Asia Pacific Report
Auckland Deputy Mayor Desley Simpson welcomed a large crowd on Suffrage Day yesterday to celebrate at a memorial to mark 130 years of women in Aotearoa New Zealand having the right to vote.
Speakers included Challen Wilson, a National Council of Women member and great granddaughter of Mere Te Tai Mangakāhia; Isabelle Lloydd, winner of the NCW high school speech competition; and Joanna Maskell of Te Rōpū Wāhine Auckland Council’s Women’s Network.
New Zealand made history on 19 September 1893 by becoming the first self-governing country to grant women the right to vote in parliamentary elections.
This great leap forward for gender equality was a result of decades of tireless activism by suffragettes across the country who fought for the women’s right to vote and shaped the future for women across the motu (country).
In Auckland, influential wāhine such as Kate Sheppard, Mary Ann Müller and Meri Te Tai Mangakāhia, among others, led the charge for women’s suffrage.
Auckland Council has encourage people to celebrate the suffragette movement’s enduring legacy with a variety of public art pieces, exhibitions and events that “pay tribute to the fearless advocacy of our suffragettes”, said a statement.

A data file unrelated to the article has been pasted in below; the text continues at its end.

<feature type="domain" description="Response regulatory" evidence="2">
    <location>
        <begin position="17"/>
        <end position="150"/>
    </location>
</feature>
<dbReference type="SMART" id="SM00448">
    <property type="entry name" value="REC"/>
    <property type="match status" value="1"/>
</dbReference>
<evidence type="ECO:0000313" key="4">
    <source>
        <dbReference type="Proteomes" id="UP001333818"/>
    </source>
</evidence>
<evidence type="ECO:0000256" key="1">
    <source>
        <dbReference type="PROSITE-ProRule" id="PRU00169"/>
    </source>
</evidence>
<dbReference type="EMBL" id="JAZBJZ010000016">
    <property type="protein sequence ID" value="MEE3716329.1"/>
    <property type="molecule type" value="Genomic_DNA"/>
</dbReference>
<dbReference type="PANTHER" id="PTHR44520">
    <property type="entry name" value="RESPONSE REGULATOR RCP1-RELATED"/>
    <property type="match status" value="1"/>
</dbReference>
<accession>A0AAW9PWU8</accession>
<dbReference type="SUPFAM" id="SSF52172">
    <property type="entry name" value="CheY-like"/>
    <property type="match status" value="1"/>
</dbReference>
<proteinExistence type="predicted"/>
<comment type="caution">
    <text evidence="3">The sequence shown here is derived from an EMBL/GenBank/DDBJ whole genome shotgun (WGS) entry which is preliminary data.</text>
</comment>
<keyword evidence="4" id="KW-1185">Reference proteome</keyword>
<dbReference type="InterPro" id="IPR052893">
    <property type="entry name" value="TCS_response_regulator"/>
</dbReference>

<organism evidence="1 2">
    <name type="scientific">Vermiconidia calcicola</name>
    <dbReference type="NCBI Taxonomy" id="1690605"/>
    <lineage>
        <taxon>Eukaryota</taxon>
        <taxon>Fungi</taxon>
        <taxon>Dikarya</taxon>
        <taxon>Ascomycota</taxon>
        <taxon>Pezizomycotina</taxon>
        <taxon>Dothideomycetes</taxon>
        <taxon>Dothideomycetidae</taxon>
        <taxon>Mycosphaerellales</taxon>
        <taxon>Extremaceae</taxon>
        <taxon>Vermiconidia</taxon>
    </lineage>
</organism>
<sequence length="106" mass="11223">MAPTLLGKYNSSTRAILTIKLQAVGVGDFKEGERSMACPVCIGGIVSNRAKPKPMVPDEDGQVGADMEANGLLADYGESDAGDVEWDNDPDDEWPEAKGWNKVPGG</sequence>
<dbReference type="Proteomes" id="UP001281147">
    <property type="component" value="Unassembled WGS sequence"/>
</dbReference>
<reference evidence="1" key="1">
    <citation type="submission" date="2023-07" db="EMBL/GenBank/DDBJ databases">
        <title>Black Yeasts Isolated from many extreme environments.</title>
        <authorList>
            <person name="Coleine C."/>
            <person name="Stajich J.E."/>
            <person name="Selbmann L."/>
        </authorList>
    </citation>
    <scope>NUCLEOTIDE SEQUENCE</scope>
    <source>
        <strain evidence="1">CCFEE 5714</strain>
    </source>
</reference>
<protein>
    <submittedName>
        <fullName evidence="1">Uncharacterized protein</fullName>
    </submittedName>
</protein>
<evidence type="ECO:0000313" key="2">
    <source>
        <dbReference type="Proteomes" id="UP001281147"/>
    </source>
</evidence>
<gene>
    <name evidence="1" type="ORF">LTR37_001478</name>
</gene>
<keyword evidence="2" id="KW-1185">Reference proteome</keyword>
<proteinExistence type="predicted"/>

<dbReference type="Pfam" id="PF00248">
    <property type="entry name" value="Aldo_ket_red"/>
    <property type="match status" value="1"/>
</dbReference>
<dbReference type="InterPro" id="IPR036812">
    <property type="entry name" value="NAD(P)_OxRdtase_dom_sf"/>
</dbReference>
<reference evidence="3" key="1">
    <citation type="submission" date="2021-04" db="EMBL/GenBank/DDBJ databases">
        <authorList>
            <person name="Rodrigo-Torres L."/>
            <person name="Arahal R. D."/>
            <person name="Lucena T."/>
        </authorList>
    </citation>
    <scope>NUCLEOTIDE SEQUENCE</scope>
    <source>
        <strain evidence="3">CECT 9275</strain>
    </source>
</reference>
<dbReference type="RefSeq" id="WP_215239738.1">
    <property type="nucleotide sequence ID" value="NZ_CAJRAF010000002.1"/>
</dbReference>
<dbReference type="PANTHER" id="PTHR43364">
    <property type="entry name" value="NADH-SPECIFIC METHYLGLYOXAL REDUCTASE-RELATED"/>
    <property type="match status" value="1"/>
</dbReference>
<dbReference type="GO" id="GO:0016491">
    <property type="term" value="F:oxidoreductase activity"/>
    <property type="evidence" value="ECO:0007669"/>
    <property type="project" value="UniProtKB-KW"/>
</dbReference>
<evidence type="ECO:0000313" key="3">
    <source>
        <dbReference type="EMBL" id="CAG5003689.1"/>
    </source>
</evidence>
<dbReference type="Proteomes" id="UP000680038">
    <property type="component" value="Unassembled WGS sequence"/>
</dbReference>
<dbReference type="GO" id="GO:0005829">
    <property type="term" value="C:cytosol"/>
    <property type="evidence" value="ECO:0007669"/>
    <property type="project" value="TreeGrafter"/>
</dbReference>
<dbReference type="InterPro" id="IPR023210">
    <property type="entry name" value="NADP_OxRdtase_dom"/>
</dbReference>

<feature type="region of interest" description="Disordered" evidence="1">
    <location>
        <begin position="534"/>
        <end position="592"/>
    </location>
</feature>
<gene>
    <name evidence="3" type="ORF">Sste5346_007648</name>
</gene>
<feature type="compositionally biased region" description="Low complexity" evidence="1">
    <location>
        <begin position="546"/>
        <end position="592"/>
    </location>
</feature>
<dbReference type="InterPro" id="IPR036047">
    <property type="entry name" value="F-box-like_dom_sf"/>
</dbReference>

The event took place in Te Hā O Hine Place where the walls are decorated with the iconic Women’s Suffrage Mural by Jan Morrison and Claudia Pond Eyley.
Created in 1993 to mark the centenary of women voting, the mural is made up of 2000 coloured tiles mounted onto the sides of Te Hā O Hine Place stairs as 12 separate mosaic panels in central Auckland.
At Monte Cecelia Park in Hillsborough, is 1001 Spheres, a new piece of public art dedicated to gender equality in New Zealand.
This interactive stainless-steel sculpture references a quote from Kate Sheppard: “We are tired of having a ‘sphere’ doled out to us and of being told that anything outside that sphere is ‘unwomanly’”.
Created by artist Chiara Corbelletto, the sculpture celebrates the contribution of women in all spheres of life and is an expression of infinite possibilities.
Article by AsiaPacificReport.nz